[LLVMdev] Eliminating gotos

Mon P Wang monping at apple.com
Fri Aug 15 10:34:10 PDT 2008


I like Eli approach here. Phases like SimplifyCFG and various loop  
transformations are just to useful to cleanup code and generate much  
high quality output.  If we look at the passes, I hope we might be  
able to quantify what changes they make.  My hope is that since the  
incoming graph is reducible that it doesn't cost that much after  
running these phases to make them reducible again.  Eli's approach  
reminds me of some loop transformations techniques where one compute a  
matrix of legal transformations, try them, and then potentially undo  
them if they are not profitable.  In this case, I don't think we want  
to go this far but it is a nice model to use as it allows us to  
leverage as much as possible of LLVM phases to cleanup the code.

   -- Mon Ping

On Aug 14, 2008, at 7:07 PM, Eli Friedman wrote:

> On Thu, Aug 14, 2008 at 2:55 PM, Benedict Gaster
> <benedict.gaster at amd.com> wrote:
>> Hi Mon Ping,
>> Discussing this with others in AMD it came up if it is possible for  
>> LLVM to
>> take a program that has a reducible graph (any C code without goto/ 
>> setjmp)
>> and generate one that is irreducible? If it is the case that the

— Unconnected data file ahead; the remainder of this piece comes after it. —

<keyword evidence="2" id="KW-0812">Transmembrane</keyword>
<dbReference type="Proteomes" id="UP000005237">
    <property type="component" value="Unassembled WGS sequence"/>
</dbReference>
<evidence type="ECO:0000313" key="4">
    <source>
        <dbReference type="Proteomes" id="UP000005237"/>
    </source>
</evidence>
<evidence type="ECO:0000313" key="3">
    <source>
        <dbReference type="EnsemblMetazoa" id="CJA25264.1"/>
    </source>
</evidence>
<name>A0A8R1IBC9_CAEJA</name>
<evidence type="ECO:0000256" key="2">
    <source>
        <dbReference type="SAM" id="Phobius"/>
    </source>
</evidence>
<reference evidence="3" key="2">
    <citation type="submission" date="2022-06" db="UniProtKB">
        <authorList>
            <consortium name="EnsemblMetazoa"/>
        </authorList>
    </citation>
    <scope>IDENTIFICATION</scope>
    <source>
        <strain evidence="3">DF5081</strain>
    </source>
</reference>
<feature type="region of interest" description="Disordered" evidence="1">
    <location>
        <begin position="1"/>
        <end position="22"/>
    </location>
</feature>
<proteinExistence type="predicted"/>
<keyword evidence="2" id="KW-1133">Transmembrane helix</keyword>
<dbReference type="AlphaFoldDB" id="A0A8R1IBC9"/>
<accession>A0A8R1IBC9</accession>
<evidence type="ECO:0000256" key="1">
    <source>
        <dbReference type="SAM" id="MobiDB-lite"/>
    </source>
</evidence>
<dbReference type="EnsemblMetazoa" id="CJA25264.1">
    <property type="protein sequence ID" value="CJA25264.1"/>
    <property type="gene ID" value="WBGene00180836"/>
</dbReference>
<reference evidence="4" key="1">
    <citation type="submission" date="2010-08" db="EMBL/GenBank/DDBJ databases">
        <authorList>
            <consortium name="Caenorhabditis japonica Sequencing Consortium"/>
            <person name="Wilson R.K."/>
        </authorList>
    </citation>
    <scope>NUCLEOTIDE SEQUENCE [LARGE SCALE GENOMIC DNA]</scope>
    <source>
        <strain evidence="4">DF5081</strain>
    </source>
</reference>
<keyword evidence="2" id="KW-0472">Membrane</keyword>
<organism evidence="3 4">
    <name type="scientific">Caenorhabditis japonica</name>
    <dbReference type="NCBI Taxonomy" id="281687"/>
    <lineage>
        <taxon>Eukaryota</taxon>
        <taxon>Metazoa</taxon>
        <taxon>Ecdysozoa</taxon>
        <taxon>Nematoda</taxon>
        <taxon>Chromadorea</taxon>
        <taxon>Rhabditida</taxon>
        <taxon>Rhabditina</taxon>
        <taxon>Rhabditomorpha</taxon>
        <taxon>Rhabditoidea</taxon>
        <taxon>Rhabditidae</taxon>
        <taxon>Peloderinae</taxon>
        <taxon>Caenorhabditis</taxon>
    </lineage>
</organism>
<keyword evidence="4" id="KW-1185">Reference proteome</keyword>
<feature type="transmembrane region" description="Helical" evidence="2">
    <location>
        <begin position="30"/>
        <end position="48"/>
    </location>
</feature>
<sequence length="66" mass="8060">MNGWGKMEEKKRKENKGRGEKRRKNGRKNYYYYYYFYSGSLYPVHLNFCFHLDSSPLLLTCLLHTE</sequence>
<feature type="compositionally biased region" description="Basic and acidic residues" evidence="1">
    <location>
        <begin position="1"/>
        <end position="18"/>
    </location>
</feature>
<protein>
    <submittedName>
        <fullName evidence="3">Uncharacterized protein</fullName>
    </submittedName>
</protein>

>> code is
>> actually structured coming in, a simple pattern matcher could turn
>> everything into if/endif and so on.
> Yes, at least some passes can; the most obvious example is jump
> threading, but there are quite a few other passes that could blast
> apart the structure in non-obvious ways.  You do have control over
> which passes you run, so it's possible to avoid passes that modify the
> CFG; however, that excludes a lot of useful passes, like SimplifyCFG
> and a lot of the loop passes.
> I would suggest an approach that uses something like the pattern
> matcher like you're suggesting plus a transformation that enforces the
> necessary structure restrictions; that should allow you to test
> conversion both ways immediately and give you the most flexibility in
> how to use the various LLVM transformation passes.  The only downside
> is the difficultly of writing the structuring pass; I have a feeling
> it'll be tricky to do effectively.
> Oh, and depending on how much you trust the compiler you're outputting
> to, you can use the Reg2Mem pass for PHI elimination; it's really
> simplistic relative to a real PHI elimination pass, but it might not
> matter since you're not actually outputting machine code.
> -Eli
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